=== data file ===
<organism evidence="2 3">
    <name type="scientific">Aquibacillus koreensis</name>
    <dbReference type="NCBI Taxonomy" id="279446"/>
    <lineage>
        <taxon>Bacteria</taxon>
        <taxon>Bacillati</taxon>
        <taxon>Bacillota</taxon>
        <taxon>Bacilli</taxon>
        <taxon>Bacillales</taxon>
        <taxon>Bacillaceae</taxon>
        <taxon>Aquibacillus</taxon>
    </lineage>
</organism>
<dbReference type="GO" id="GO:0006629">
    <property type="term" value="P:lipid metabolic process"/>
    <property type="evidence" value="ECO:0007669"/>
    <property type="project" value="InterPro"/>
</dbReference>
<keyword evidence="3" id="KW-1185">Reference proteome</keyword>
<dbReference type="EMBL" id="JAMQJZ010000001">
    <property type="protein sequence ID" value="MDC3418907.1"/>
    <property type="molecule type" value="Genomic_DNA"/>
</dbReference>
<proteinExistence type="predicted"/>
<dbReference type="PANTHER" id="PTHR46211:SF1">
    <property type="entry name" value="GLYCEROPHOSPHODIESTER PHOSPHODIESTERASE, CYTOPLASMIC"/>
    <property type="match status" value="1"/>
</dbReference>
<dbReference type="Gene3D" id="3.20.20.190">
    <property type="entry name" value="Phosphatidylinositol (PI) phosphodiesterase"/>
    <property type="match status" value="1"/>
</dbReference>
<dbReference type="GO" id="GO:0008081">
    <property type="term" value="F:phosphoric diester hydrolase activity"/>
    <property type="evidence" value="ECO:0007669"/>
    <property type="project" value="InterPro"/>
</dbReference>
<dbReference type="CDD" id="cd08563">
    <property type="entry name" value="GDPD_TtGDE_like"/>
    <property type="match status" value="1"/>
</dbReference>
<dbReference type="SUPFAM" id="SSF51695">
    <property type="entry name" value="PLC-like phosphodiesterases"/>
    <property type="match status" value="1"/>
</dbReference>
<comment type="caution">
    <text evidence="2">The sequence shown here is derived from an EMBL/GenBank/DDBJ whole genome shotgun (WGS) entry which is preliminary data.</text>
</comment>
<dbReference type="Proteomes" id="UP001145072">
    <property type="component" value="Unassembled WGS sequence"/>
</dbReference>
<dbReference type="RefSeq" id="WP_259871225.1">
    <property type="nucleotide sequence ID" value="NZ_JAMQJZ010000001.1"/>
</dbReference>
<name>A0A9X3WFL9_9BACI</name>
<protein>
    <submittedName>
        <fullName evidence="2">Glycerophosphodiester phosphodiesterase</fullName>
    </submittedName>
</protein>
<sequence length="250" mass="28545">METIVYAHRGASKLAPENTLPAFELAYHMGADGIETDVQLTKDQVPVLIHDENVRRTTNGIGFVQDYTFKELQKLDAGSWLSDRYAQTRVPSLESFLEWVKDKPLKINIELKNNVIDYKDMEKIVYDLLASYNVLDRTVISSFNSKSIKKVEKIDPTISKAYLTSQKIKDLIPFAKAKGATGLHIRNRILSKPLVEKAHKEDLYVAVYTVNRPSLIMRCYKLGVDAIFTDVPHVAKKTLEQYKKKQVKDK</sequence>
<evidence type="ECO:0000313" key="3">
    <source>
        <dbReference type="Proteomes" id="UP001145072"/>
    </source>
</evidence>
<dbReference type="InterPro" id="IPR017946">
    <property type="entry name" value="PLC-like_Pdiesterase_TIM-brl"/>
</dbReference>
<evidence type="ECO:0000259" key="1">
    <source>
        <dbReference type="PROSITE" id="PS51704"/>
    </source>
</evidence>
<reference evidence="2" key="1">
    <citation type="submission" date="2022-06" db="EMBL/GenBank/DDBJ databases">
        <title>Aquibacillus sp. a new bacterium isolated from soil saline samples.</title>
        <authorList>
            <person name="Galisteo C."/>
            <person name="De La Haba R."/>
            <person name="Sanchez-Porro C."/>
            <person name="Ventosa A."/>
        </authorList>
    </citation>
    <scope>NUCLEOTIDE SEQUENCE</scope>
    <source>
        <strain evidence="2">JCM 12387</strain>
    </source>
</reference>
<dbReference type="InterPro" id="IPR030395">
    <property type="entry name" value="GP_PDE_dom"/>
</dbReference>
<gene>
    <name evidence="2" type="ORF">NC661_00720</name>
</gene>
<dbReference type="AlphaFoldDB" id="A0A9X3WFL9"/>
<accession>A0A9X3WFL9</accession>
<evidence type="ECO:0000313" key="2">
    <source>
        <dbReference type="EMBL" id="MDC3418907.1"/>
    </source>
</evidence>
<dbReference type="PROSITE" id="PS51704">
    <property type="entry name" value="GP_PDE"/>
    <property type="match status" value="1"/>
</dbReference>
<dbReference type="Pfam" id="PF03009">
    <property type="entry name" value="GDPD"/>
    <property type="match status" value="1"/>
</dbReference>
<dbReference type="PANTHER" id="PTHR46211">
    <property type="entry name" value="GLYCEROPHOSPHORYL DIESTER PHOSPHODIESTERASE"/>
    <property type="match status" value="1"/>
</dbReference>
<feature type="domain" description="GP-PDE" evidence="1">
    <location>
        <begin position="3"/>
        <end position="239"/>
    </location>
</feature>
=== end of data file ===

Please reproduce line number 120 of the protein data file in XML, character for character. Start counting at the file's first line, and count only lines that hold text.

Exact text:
</feature>